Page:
Assuming you're passing induction, then you really are more than half way there now with the worst of it behind you. And, after July, you never have to set foot in the place again.
  6. Thanks for the fast replies.
    No one has said anything either positive or negative as I have just been left to it. i think I'm okay but because nothing has been said I am concerned they might suddenly turn around and throw a spanner in the works.
    I do not teach these groups at all.
    Nothing by the look of the calendar.
    To be honest I'm really tempted to chuck it all in and leave at Easter - i do not want to be tied in when there could be the possibility of other jobs that are permanent.
    I really do hate it and do not know how I will survive until mid July :(
  7. GloriaSunshine

    GloriaSunshine New commenter

    It is rare for permanent posts to be advertised foran Easter start. Most schools will employ someone on a temporary basis and then appoint someone permanent for September. You have nothing to gain by leaving sooner than your contract ends in terms of employment. You will be in a stronger position for other jobs if you see the contract out.
    If it is unbearable, rather than awful, and you can afford to do so, then leave. Your notice period may be different if you are on a temporary contract but, as you say, in any case you can give notice by the end of this month and leave at Easter. If you are teaching a shortage subject and can move anywhere a job comes up, there is less of a risk, but jobs are hard enough to come by in ordinary circumstances so think carefully before disadvantaging yourself.
  8. Hi,
    I think deep down in my heart I know I am stuck - unfortunately I teach a subject which Mr Gove is abanding for now so even more stuck!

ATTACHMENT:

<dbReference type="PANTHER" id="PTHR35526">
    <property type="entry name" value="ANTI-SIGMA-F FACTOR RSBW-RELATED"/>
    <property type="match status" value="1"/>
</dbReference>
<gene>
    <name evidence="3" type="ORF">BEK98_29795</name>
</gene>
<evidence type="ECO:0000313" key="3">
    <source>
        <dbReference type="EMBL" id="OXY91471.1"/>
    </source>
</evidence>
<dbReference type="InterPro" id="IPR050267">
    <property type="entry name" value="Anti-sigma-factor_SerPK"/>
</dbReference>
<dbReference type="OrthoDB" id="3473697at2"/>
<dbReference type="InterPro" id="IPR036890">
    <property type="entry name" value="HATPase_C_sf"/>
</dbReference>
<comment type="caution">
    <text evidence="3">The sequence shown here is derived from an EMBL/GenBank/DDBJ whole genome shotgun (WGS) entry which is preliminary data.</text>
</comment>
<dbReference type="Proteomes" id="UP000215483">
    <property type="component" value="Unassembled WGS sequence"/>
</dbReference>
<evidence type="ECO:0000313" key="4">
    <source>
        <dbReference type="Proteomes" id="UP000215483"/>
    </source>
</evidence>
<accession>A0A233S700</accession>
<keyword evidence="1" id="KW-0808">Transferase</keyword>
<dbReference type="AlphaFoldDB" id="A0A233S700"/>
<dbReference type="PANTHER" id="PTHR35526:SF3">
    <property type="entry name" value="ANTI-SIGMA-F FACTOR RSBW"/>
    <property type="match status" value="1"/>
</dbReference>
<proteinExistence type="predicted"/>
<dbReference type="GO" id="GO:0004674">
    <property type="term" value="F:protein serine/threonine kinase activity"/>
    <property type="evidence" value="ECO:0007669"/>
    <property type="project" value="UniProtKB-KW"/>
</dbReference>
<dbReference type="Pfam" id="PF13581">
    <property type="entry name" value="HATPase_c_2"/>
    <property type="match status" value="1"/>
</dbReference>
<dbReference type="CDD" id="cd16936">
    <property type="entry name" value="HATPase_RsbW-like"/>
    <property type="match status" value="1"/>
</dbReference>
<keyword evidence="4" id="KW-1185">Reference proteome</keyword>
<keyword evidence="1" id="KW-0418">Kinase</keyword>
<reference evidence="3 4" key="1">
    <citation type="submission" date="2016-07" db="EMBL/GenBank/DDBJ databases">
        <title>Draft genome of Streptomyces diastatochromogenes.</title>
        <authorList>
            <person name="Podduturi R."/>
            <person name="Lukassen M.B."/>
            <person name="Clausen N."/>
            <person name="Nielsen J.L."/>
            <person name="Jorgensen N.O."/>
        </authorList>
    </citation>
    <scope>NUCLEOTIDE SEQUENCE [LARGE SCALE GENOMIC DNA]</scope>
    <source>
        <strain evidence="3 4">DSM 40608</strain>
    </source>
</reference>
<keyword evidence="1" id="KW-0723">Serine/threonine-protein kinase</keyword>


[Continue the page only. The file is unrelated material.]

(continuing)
It is really awful and I hate it with a vengeance - I am on half term now and stressing because I have to go back - that shouldn't be happening.
    Nothing short of a miracle - and they don't happen in my life, is going to help me now... [​IMG]
  9. PaulDG

    PaulDG Occasional commenter

    There must have been a report written back in November which would have indicated you were either on track to meet the standards or not. If it said "on track", then you're "on track"..

    There will be kids at the school who feel just the same. Do what they're doing and list out every lesson you're in until the end of term.. 350 at most, perhaps? You've already survived more than that!

    What "other jobs?", ones not in teaching? You've already said you think employment in your subject will get worse - how many vacancies are there in your subject being advertised on TES right now?

    And you'll be in competition with this year's batch of trainees too..
  10. GloriaSunshine

    GloriaSunshine New commenter

    I think the OP has only been in post a few weeks. I seem to remember her posting in the first week of term saying she'd only been there a couple of days and wanted to leave.

    That's a good point. I was assuming she wants to stay in teaching, but maybe not. I suppose it's not such a big deal to leave after just a term if you've decided not to teach again.

    I wonder what is so bad if you don't have the pressure of exam classes? Is it just bad behaviour?
  11. Hi,

    I do not want to leave teaching.

    behaviour is an issue but thanks to everyones support on here I am following the excellent advice given in an effort to improve it.

    The other issues I really dare not post publicly, but it is through no fault of my own.

  12. GloriaSunshine

    GloriaSunshine New commenter

    It's hard to advise if you don't want to say what the problem is! That's sensible, though, on a public forum. Perhaps you could talk to the teacher support helpline?

Share This Page